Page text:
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Fixing Windows Vista on a Sony Vaio

Last month I had a chance to use a pair of Sony Vaio notebooks that together gave Windows Vista a terrible name. In this screenshot gallery, I’ll give you a close-up look at what I had to do to turn Sony’s messy, half-baked Windows installation into one that is worthy of their excellent hardware and that takes full advantage of the new features in Vista.
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1 of 14 Ed Bott/ZDNET
By Ed Bott
Yikes! This is the first thing I saw after restoring the original factory Windows installation from Sony's recovery partition and restarting the Vaio. Crapware on the desktop, junk in the system tray, a slew of dialog boxes demanding attention, and baffling error messages.
For the full story, see Fixing Windows Vista, one machine at a time.
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2 of 14 Ed Bott/ZDNET
Trying to apply updates using Sony's Vaio Update program was a hit-or-miss proposition, with confusing dialog boxes like the two shown here. Were these updates installed correctly? It's really hard to say.
For the full story, see Fixing Windows Vista, one machine at a time.
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3 of 14 Ed Bott/ZDNET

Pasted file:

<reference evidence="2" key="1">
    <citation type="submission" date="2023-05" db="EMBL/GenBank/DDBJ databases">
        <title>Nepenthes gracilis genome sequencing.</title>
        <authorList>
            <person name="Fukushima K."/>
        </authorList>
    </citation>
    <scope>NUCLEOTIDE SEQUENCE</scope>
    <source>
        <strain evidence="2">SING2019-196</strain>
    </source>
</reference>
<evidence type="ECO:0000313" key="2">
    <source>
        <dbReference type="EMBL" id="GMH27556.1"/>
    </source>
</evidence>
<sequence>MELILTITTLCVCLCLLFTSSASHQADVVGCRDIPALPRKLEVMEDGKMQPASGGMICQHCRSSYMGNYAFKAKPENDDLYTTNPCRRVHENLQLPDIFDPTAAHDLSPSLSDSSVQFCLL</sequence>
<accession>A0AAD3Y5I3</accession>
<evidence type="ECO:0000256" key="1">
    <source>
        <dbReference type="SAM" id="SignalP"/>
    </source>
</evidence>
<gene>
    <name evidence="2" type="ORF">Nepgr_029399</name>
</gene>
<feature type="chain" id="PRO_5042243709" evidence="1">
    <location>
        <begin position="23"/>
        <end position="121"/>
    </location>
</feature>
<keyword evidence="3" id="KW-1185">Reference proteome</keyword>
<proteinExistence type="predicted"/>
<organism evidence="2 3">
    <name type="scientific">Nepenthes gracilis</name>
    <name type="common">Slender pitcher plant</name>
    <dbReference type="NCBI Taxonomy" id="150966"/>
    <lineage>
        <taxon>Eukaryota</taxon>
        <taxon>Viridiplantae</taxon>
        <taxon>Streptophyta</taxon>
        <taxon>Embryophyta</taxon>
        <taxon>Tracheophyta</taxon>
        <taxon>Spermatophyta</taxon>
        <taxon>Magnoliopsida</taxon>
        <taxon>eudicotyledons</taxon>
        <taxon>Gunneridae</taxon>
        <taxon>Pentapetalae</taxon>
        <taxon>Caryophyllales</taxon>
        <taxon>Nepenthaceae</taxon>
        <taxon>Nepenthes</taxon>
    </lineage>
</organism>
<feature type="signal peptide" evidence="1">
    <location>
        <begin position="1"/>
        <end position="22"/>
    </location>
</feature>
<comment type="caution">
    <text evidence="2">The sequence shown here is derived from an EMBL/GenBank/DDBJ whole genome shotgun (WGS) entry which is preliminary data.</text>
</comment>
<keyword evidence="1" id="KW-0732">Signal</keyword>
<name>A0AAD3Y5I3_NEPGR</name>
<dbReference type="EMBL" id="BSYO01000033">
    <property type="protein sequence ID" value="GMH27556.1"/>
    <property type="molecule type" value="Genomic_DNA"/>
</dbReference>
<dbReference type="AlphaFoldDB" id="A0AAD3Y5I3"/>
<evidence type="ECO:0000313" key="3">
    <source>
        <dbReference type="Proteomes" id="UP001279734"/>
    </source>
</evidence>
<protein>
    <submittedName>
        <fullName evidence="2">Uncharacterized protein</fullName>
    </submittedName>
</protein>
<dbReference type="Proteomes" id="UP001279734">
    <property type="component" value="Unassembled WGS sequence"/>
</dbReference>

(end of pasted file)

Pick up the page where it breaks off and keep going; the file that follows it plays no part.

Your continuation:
As if installing 32 Windows updates wasn't enough, the 60-day trial copy of Norton's security software insists on downloading nearly two dozen updates of its own.
For the full story, see Fixing Windows Vista, one machine at a time.
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4 of 14 Ed Bott/ZDNET
Like many large computer makers, Sony doesn't include Windows media with its systems. Instead, you get a recovery partition that reloads the installed OS and (unfortunately) all its associated crapware. The only Sony-sanctioned option is to pay $28.95 to purchase a replacement media set. However, you can do as I did and simply use a retail installation disk with the Sony product key.
For the full story, see Fixing Windows Vista, one machine at a time.
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5 of 14 Ed Bott/ZDNET
After I completed the clean install and grabbed everything from Windows Update, Vista's Problem Reports and Solutions utility appeared. Despite the inconsistent descriptions, each of these solutions contained a link that led to an updated driver.
For the full story, see Fixing Windows Vista, one machine at a time.
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6 of 14 Ed Bott/ZDNET
Clicking any of the links in the Problem Reports and Solutions utility led to descriptions like the two shown here, which in turn led to downloadable driver and update packages. In each case, the hardware maker gets to decide where the link goes, which can lead to inconsistent experiences and some confusion.
For the full story, see Fixing Windows Vista, one machine at a time.
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7 of 14 Ed Bott/ZDNET